John’s Note: You can catch truckloads of catfish during the fall and winter on the Tennessee River that runs through Tennessee, Alabama and Mississippi, if you know how to troll for catfish. In late October, I learned a technique that makes catfishing fun and productive all the way up until about Christmas. This week Brian Barton of Muscle Shoals, Alabama, a professional catfish and smallmouth guide, will teach us all how to catch fall and wintertime cats.
Besides guiding for catfish, I also guide for smallmouth bass. The Alabama state record for smallmouth bass is 10 pounds, 8 ounces, caught by Owen F. Smith of Fairfield, Ala. on October 8, 1950. On Wilson Lake during the spring and fall, we have a tremendous run of smallmouths in the tailrace of Wheeler Dam, the headwaters of Wilson Lake on the Tennessee River. Smallmouths are current feeders. They love the swift water, and they enjoy eating all the baitfish that come through the hydroelectric plant at the base of the dam.
I don’t believe there is any better way to catch more or bigger smallmouths than fishing with live shad minnows. I catch my shad minnows in a cast net and keep them in a large round bait tank. Then they’ll stay alive and lively, until we’re ready to fish with them. I use 8-pound-test monofilament line on a spinning rod and a Daiichi hook (http://www.ttiblakemore.com). At the end of the line, I’ll put a shot lead about a foot up from the hook. The size of the shot lead is determined by how fast the current is coming out of the hydroelectric plant.
There are two or three main places to catch smallmouths at the base of Wheeler Dam. The most-consistent site is to go up to the face of the dam and get between two currents being discharged out of the turbines in the hydroelectric plant. Where these two currents collide is called the seam. When current comes out of one turbine and hits the current coming out of the turbine next to it, at the point where these two currents meet, the water is much more slack than it is anywhere else where the turbines are running. The baitfish, smallmouth and many other species of fish hold in the slack water. I’ll pull my boat up close to the face of the dam and let it drift, and my anglers cast out into the middle of the seam. The shot lead lets the bait get down close to the bottom where the smallmouths are feeding.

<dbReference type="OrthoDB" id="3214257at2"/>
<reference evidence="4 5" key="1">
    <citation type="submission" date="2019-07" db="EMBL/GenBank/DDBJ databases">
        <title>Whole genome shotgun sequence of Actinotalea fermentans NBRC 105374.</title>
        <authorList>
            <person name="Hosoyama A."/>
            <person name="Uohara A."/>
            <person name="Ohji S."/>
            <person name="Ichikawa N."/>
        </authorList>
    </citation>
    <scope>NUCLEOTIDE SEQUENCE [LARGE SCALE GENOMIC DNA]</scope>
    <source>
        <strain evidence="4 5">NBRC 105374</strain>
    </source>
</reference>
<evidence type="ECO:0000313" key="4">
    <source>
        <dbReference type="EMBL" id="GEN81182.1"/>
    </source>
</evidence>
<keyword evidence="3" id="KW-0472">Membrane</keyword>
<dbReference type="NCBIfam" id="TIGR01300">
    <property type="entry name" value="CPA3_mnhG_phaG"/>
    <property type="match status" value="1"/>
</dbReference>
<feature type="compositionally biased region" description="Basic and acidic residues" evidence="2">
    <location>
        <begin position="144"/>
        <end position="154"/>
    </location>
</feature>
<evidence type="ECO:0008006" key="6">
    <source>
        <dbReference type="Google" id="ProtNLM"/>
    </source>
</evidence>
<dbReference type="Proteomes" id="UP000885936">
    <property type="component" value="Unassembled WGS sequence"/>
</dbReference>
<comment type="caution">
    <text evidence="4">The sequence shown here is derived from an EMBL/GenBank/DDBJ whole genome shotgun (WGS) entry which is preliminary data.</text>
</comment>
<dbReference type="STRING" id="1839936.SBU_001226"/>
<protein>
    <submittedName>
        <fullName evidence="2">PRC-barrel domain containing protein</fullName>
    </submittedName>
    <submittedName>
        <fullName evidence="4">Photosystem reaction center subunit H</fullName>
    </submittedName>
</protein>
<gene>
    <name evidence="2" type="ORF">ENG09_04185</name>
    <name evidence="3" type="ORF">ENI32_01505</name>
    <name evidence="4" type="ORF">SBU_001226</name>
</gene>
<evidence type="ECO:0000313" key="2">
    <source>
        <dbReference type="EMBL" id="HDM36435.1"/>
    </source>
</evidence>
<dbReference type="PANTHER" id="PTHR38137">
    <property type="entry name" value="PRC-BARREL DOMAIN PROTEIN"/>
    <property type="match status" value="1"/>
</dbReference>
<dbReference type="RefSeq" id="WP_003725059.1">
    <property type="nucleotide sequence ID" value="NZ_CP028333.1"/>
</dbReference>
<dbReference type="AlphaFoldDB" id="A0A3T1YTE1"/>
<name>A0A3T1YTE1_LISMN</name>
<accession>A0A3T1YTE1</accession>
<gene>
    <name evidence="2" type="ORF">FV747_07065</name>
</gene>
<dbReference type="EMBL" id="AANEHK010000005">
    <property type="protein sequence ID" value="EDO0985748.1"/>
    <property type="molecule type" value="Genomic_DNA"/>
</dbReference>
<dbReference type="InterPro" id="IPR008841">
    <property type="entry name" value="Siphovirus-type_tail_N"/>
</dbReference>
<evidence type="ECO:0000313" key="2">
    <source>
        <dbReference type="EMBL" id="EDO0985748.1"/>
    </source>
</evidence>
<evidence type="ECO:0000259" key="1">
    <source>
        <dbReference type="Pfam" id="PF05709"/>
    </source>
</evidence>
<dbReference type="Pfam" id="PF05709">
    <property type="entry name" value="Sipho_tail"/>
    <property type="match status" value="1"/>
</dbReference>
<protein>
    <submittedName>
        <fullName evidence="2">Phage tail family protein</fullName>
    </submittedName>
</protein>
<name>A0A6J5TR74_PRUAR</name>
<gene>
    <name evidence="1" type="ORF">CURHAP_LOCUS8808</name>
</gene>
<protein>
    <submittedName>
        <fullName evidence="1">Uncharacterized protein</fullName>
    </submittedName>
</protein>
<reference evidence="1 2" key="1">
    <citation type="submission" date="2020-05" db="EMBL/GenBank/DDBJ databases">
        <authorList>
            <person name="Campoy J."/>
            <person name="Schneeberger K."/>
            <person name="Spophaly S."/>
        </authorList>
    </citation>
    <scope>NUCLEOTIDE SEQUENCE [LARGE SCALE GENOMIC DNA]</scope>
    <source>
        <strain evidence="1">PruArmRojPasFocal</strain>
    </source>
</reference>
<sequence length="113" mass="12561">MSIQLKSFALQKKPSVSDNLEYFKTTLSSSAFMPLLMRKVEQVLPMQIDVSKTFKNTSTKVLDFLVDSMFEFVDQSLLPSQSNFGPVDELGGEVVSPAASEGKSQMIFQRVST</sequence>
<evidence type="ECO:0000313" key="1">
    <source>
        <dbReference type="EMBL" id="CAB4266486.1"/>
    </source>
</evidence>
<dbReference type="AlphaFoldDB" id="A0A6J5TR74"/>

I’ll hook my live shad minnow through its bottom lip and bring the point of the hook out its nostril. Then, when the minnow hits the water, it can swim naturally down near the bottom. Once the smallmouth takes the bait, the line usually will be slack. You want to reel the slack out of your line and use a sweeping motion to set the hook. Remember, you’re only fishing with 8-pound-test line. If you try to set the hook really hard, there’s a good chance you’ll break your line. I like to fish with B‘n’M Float and Fly Rods (https://www.bnmpoles.com/c-12-float-fly-rods.aspx). These long limber rods help soften the strikes, yet keep tension on the line the entire time my angler is fighting the fish. Because these smallmouths spend a good portion of their time fighting against the current, they put on a really-hard fight and will go airborne. By using the B‘n’M Float and Fly Rods, my angler is keeping constant pressure on the smallmouth from the time the fish takes the bait until we land it.
One of the thrills of fishing in that swift water and letting a shad minnow swim through the seams is that you never know what you may catch. Although we’re primarily fishing for smallmouths, we often catch largemouths, catfish, drum, saltwater stripers and hybrid striped bass. Almost any fish that swims in Wilson Lake will eat that live shad as it swims near the bottom of a seam.